EcommerceBytes-NewsFlash, Number 2988 - January 28, 2013     1 of 5

An Interview with Amazon Webstore's Scott Pulsipher, Part One

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Amazon Webstore is becoming better known among online sellers who use it to set up their own ecommerce-enabled stores, using Amazon technology. Scott Pulsipher, General Manager of Amazon Webstore, explains in this exclusive interview with EcommerceBytes how online merchants are using Webstore to design, build and manage multichannel ecommerce websites and integrate with Amazon's other ecommerce offerings, including Amazon Checkout payment processing and Fulfillment By Amazon.

Amazon Webstore is a division of Amazon Services, which provides a leading technology and services platform that enables any company to launch and operate an online business. Pulsipher directs the overall Webstore strategy and commercialization efforts and is accountable for the P&L of the business.

Can you give us an overview of Amazon Webstore and its benefits?

Scott Pulsipher: Sure. Amazon Webstore, as you may know, is Amazon's technology and services platform that enables any company to launch and operate an online business. It does handle websites for top brands, such as Fruit of the Loom, Samsonite, Marks & Spencer, and others, as well as thousands of small and medium-sized businesses.

What Amazon Webstore really does is provide the turnkey ecommerce functionality. It not only provides all of the experience that a consumer would expect to have on an ecommerce website, but fully integrates all of the cart capabilities, the ordering capabilities, as well as payment processing and checkout process, and all of that built around Amazon best practices.

One of the other unique things that Amazon Webstore offers is the fully integrated services of Amazon. Amazon Webstore customers can also utilize Fulfillment by Amazon services. They can also utilize Checkout by Amazon on their websites.

It also shares a listing platform with the marketplace. Sellers who sell on their own website powered by Webstore can also list and sell their products on Amazon.com as well.

There's more services like that, too, including things like Product Ads. The way for sellers to leverage Amazon's technology and services for ecommerce and really with the speed and ease to launch and operate an online business.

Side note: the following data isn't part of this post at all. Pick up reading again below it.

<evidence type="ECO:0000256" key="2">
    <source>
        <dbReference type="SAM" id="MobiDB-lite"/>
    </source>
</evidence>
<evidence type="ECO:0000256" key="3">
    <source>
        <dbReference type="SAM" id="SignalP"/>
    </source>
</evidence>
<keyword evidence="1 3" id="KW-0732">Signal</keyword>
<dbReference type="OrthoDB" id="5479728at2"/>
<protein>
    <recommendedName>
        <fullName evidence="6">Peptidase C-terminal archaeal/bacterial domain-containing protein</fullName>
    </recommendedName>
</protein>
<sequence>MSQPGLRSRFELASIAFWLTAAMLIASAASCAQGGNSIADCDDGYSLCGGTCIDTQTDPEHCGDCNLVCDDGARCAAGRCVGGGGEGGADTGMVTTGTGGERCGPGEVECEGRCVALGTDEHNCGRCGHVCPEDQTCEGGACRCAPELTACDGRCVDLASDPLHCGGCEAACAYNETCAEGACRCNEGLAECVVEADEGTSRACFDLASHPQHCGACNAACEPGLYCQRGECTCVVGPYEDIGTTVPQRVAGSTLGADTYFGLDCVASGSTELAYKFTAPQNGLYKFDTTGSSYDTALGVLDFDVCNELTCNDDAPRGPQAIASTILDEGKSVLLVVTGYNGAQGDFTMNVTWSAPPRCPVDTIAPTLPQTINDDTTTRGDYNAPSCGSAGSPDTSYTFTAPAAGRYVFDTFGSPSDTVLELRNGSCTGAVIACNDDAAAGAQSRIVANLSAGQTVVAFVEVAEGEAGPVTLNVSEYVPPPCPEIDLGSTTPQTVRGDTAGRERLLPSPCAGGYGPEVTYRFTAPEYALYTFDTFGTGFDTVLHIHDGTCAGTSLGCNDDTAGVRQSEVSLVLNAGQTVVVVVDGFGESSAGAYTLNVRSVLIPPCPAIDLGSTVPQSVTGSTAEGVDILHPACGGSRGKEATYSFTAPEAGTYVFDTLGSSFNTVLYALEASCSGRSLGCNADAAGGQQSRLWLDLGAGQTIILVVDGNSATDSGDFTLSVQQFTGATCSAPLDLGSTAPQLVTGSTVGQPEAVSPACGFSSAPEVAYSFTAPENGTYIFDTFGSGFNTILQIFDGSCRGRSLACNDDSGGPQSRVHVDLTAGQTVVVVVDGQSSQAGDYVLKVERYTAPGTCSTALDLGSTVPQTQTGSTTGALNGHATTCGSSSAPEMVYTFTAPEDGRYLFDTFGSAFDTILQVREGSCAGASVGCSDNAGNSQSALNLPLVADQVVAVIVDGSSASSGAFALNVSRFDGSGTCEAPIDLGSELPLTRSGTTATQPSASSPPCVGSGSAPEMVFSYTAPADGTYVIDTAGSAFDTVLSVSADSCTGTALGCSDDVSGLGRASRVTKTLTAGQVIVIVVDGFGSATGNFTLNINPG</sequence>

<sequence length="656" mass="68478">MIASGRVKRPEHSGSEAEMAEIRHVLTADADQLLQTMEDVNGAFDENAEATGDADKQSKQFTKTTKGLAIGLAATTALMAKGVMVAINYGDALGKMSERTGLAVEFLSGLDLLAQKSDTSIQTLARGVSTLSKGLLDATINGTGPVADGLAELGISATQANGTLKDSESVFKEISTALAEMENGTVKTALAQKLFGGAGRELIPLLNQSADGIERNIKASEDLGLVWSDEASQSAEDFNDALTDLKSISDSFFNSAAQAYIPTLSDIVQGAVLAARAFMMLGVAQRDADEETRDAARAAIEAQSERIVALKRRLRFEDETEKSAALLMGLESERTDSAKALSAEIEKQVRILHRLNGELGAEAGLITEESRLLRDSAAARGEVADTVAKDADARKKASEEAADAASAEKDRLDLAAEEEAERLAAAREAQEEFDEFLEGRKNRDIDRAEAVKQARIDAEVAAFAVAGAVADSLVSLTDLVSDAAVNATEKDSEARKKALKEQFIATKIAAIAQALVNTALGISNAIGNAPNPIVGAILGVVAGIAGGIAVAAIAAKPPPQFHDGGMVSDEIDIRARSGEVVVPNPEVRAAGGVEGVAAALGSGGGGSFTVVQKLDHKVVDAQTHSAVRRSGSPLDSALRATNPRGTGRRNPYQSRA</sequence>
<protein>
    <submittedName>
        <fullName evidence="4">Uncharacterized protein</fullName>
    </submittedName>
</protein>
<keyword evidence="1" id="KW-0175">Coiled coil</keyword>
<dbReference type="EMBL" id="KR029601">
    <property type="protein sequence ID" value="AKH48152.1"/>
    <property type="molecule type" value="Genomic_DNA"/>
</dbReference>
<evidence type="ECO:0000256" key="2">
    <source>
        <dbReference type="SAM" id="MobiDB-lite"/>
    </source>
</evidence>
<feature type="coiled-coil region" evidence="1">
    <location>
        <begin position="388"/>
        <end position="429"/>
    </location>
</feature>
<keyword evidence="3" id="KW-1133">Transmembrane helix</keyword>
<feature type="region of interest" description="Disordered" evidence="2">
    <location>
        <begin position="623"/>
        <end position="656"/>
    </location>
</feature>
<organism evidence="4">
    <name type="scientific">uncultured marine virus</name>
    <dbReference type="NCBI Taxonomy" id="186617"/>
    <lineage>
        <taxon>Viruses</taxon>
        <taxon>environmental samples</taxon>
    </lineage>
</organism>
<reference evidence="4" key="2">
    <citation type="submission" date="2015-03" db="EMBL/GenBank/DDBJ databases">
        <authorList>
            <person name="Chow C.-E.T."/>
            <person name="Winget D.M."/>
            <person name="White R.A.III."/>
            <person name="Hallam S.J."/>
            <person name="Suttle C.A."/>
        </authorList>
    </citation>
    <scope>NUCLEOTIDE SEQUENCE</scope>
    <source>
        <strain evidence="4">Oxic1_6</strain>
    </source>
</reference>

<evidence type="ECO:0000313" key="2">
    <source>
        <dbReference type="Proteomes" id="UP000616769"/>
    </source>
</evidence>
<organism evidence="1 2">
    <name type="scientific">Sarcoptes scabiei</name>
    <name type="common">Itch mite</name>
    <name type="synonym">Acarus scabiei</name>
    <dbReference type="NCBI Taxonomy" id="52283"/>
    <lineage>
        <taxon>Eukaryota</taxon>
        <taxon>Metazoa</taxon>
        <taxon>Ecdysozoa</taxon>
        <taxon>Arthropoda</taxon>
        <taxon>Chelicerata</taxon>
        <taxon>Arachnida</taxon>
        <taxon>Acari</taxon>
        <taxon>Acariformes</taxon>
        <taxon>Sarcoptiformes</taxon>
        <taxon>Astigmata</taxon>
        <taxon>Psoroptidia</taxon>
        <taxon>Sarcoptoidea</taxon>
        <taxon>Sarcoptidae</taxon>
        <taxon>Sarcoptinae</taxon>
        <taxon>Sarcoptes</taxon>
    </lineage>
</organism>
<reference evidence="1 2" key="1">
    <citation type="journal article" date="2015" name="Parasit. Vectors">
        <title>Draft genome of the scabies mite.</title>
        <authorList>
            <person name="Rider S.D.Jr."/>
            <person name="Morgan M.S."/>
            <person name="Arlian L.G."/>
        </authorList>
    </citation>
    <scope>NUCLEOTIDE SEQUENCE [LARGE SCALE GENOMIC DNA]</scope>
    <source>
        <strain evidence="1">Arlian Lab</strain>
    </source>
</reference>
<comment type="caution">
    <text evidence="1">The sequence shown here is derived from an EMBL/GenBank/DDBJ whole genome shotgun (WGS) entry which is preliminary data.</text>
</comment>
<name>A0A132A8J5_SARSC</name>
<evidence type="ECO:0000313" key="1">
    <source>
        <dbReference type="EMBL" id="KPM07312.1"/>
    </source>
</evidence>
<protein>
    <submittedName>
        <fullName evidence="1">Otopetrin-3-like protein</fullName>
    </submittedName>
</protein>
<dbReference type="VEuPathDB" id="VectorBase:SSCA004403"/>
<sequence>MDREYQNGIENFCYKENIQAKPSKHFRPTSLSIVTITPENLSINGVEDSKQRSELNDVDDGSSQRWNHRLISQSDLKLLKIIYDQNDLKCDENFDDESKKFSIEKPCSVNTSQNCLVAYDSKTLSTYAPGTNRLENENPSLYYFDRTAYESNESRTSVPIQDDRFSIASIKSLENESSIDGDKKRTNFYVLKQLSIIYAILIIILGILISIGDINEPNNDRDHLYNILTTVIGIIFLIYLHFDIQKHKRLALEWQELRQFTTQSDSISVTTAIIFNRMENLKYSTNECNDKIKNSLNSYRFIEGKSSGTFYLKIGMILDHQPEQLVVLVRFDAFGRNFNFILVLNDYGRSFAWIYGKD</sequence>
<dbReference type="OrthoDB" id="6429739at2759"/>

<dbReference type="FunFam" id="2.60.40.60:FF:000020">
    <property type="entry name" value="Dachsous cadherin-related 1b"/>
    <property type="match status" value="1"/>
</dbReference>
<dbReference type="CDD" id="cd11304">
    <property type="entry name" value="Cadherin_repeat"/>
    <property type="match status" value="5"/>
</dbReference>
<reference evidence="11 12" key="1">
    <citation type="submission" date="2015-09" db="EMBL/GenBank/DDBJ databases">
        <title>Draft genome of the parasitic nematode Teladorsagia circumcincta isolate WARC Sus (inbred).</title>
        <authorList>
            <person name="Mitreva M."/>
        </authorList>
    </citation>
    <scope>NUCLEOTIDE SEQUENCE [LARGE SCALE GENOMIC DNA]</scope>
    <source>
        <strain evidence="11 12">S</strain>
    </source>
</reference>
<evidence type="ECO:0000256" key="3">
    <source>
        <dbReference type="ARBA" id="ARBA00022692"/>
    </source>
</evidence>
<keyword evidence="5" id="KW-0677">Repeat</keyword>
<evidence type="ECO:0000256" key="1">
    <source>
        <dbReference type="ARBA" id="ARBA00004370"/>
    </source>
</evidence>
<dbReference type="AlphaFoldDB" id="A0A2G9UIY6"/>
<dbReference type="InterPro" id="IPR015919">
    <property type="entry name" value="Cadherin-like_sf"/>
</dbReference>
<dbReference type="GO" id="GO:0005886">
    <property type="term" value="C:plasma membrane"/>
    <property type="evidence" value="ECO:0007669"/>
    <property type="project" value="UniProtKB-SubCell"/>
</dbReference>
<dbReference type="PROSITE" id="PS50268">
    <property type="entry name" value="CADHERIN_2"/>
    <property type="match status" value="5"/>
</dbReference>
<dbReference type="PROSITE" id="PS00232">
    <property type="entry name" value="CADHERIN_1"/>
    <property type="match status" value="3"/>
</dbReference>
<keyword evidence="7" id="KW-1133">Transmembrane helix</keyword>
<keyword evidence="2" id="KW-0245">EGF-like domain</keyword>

Would sellers use this in addition to having their own ecommerce website, or is it really targeted to sellers who just don't want to set up their own store?

Scott Pulsipher: Actually, because it is an ecommerce platform, for most companies or most brands, their site on Amazon Webstore is their primary ecommerce website. But it is their own domain. They manage all their product listings and inventory; they control the design of that site by access to Cascading Style Sheets, JavaScript files, etc.

But companies do have the option to indicate on their site even whether that Webstore service is provided by Amazon or whether they white label it entirely. There is the flexibility with Amazon Webstore to utilize it in a different way.

This you'll see with customers like Marks & Spencer, who've launched an outlet site on Amazon Webstore (Marks & Spencer Outlet). So Marks & Spencer's primary ecommerce site is not on Amazon Webstore, but their outlet site is powered by Webstore.

Another example would be Jurlique, an Australian body cream company. They launched an Amazon Webstore website to handle a flash sale that coincided with their appearance on the Today Show, so it kind of stood up for about a 24-48 hour period, took all their traffic and their orders, and then it came down.

And then you see other customers like Fruit of the Loom, which do operate multiple brands with different URLs and domains.

We do see a lot of unique opportunities out there for retailers and online businesses to utilize the speed and flexibility and ease of Amazon Webstore to also pursue microsite strategies, flash sale opportunities, multi-branded site opportunities, etc. But, as I said, for the large majority of our customers, it is their primary domain.

Can you actually operate a flash sale site using Webstore?

Scott Pulsipher: Yes, you can actually operate a flash sale site using Amazon Webstore. We've had a number of customers who do so.